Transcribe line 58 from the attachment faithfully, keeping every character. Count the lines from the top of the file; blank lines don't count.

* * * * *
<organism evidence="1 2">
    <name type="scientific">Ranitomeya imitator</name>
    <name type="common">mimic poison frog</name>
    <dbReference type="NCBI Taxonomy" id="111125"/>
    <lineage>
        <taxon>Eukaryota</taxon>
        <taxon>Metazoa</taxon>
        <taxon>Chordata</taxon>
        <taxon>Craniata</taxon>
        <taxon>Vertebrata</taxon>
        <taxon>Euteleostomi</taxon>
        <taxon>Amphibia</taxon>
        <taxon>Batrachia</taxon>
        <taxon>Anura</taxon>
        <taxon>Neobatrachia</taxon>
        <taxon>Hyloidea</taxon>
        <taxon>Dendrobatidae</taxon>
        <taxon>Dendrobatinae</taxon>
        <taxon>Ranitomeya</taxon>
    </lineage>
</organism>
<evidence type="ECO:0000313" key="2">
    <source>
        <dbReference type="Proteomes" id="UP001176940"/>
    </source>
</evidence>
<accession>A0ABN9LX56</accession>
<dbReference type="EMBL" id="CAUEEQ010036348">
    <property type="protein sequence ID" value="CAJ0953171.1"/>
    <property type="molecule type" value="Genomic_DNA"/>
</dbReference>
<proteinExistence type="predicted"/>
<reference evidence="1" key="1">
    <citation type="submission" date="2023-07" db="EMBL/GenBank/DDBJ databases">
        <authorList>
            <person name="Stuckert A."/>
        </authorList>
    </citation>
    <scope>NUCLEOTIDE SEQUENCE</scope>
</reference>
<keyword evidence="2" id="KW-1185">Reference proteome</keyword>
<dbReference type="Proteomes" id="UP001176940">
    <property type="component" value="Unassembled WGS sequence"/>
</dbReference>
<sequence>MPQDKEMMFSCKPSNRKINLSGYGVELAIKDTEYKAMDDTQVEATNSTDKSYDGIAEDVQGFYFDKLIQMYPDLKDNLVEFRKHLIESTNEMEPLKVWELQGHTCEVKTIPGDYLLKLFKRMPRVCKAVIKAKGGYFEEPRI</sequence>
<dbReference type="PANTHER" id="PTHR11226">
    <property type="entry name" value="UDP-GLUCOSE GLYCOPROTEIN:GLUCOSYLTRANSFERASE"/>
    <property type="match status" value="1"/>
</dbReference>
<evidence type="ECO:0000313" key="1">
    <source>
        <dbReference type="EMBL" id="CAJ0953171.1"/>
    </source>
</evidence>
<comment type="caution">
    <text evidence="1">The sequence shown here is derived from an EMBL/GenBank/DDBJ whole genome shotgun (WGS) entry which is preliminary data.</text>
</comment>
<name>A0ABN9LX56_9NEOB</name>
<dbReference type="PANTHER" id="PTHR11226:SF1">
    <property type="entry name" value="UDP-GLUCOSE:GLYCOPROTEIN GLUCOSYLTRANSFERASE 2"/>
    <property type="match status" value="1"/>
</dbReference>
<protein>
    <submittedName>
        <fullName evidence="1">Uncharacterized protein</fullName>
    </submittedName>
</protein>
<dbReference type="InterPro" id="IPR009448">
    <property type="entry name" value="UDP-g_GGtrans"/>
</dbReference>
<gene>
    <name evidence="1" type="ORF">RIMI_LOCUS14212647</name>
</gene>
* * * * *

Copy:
<name>A0ABN9LX56_9NEOB</name>